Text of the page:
Component 3: Regional carbon budget and its driving forces ("Regional Experiment")

Component Leader: A.J. Dolman, VU-A

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Mission

The Regional Experiment of CarboEurope-IP will produce aggregated regional estimates of ground based data that can be meaningfully compared to those from the smallest downscaled information of atmospheric measurements and continental scale inversion results.

Objectives

Methodology

The central methodology of the experiment is to make both concentration measurements within and above the boundary layer and to couple those via a modelling/data assimilation framework to the flux measurements at the surface and within the boundary layer. This multiple constraint approach has not been tried before (e.g. HAPEX-Sahel, Boreas, Fife ) because in these experiments atmospheric concentration measurements were not made. We will apply the multiple constraint method for the first time in a regional experiment.

The advent of small specialised aircraft in the past decade, measuring fluxes at a resolution of 1 tO2 km and with comparable accuracy to tower fluxes, has greatly increased the possibilities to provide accurate estimates of spatial heterogeneity. Also atmospheric mesoscale models are now powerful tools to study regional CO2 exchange (e.g. Dolman et al., 2003). This development has been further taken up in Recab, so that non-hydrostatic mesoscale models can simulate the surface-atmosphere exchange of CO2 at resolutions comparable to that of flux aircraft and single flux towers (e.g. 1-2 km). For such transport models applied to a limited area, the boundary conditions will come from atmospheric coarser scale models used in the Continental Integration Component. A prime requirement to successfully use high resolution meso scale models for CO2 inversion of sources and sinks is the existence of accurate a priori flux distribution and high resolution spatially and temporally distributed map of fossil fuel sources. Realistic mapping of the surface fluxes relies on information on land cover, and surface biophysical parameters (LAI, albedo) that can be obtained from high resolution (e.g. Landsat, Spot, Aster) and high repetitiveness (e.g. Vegetatio, Modis, Meris) spaceborne images.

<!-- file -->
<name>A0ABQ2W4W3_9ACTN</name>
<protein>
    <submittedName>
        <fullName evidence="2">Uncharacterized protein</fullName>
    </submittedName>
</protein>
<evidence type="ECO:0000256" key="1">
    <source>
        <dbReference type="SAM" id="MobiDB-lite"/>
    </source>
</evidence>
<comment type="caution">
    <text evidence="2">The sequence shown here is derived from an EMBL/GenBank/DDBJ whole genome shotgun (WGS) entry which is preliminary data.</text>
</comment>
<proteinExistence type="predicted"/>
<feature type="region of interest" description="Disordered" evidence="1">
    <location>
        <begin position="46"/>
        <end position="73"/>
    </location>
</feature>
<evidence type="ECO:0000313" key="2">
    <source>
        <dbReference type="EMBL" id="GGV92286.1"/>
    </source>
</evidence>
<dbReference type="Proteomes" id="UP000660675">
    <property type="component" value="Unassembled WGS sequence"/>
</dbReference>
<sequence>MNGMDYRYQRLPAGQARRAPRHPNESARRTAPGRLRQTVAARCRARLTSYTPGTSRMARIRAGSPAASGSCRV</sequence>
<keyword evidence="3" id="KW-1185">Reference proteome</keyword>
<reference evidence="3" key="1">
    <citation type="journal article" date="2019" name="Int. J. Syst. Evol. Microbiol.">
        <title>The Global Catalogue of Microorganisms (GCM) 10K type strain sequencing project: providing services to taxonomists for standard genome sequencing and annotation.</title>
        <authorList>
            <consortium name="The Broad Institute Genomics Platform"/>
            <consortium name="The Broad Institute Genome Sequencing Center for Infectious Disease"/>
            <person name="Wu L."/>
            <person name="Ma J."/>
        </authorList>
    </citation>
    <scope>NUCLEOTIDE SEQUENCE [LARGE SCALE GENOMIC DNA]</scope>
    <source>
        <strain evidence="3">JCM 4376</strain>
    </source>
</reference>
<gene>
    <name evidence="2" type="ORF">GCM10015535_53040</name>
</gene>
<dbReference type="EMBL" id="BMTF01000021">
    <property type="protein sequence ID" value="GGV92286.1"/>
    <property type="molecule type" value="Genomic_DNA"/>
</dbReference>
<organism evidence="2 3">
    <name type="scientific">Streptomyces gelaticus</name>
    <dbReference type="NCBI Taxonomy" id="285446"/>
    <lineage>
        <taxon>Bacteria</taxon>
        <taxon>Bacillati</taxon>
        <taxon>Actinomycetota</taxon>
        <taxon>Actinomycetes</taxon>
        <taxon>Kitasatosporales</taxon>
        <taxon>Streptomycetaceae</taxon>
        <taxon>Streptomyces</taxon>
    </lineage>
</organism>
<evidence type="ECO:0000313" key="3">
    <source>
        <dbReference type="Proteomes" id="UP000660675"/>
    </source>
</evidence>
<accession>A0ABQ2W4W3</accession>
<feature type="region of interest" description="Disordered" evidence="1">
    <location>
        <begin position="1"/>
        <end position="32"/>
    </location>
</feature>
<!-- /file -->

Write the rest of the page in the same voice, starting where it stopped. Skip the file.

In addition to high resolution atmospheric transport and inverse methods for determining surface CO2 fluxes, we will also use high resolution flux modelling. The atmospheric mesoscale transport models are fitted with land surface packages (SVAT) and are excellent tools to act as a host platform for data assimilation of field and model data.

In order to separate the anthropogenic sources of CO2 in the target region, we will collect continuously high precision samples of radiocarbon ( 14CO2) which can unambiguously trace fossil fuel emissions. Wherever possible, based on the Atmosphere Component results that will deliver a ”calibration” of CO versus 14CO2, we will use CO as a tracer to eliminate the influence of anthropogenic CO2 advected into the area.

We will prove the concept iN2004 by a re-assessment of the Recab results, we will have an intensive test campaign iN2005 to study the effect of heterogeneity and plan a one-year experiment. We will have a one-year, strategically focused high intensity experimental campaign (Extended Observation Period, EOP) iN2006. The last two years are for integration of data and results.

The area chosen for this experiment is in South West France including the ”Les Landes” forest, the city of Bordeaux and a large agricultural area to the East. The area for the regional experiment is shown in Figure 11. The area is chosen because of the good contrast of atmospheric scalar concentrations between sea and land, several large areas of homogeneous land cover and existing high-resolution databases and extensive modelling experience of CNRM (Météo-France) in Toulouse . This allows to develop the methodologies for regional carbon monitoring in a relatively simple, well-defined area with excellent data coverage.